By the end of the century, warming on our current trajectory would cost the US economy upward of $500 billion a year in crop damage, lost labor, and extreme weather damages, according to a report of the U.S. Global Change Research Program which the White House released on the day after Thanksgiving. The Great Recession of the early 2000s cost half as much. Vox reports.

Originally, the report’s release was scheduled to coincide with the American Geophysical Union’s December meeting in Washington, DC, a major gathering of scientists. It’s not clear why it was rushed out this week instead, but many scientists and observers saw it as an attempt to bury the findings.

A White House spokesperson downplayed the report’s significance, telling the BBC that it was “largely based on the most extreme scenario, which contradicts long-established trends by assuming that… there would be limited technology and innovation, and a rapidly expanding population.”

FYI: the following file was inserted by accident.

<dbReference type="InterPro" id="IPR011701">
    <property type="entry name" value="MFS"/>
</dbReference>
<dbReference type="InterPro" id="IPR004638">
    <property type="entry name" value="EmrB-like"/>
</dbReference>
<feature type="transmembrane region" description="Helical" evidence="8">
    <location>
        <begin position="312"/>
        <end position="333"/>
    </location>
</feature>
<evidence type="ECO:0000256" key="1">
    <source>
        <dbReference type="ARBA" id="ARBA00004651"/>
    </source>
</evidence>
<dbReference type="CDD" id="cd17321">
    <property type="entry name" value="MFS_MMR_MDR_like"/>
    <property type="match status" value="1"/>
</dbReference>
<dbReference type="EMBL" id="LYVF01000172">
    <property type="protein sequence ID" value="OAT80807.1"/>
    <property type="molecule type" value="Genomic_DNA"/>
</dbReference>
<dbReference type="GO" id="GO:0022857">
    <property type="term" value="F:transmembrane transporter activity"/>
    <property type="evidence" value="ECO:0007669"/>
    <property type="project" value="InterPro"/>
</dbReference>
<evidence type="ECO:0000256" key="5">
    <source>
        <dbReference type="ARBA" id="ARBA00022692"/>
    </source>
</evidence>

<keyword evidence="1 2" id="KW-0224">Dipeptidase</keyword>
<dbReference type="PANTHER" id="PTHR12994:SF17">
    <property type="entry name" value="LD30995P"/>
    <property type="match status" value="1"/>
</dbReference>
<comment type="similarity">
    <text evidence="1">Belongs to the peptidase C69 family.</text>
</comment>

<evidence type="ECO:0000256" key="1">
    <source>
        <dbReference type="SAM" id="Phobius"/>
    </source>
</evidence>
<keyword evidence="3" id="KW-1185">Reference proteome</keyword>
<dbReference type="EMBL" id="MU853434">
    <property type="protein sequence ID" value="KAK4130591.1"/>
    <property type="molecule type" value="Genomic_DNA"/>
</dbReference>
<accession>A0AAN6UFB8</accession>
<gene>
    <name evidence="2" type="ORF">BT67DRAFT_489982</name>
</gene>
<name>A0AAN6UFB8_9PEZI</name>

The report doesn’t solely focus on economics. Climate change kills: it saves lives that might have been lost in the winter, but more than makes up for that in heat-wave deaths, like the dozens killed in Japan, Canada, and Pakistan this summer. Mosquitoes that carry West Nile and the Zika virus and ticks that spread Lyme disease are spreading over an ever-expanding territory. Air quality suffers.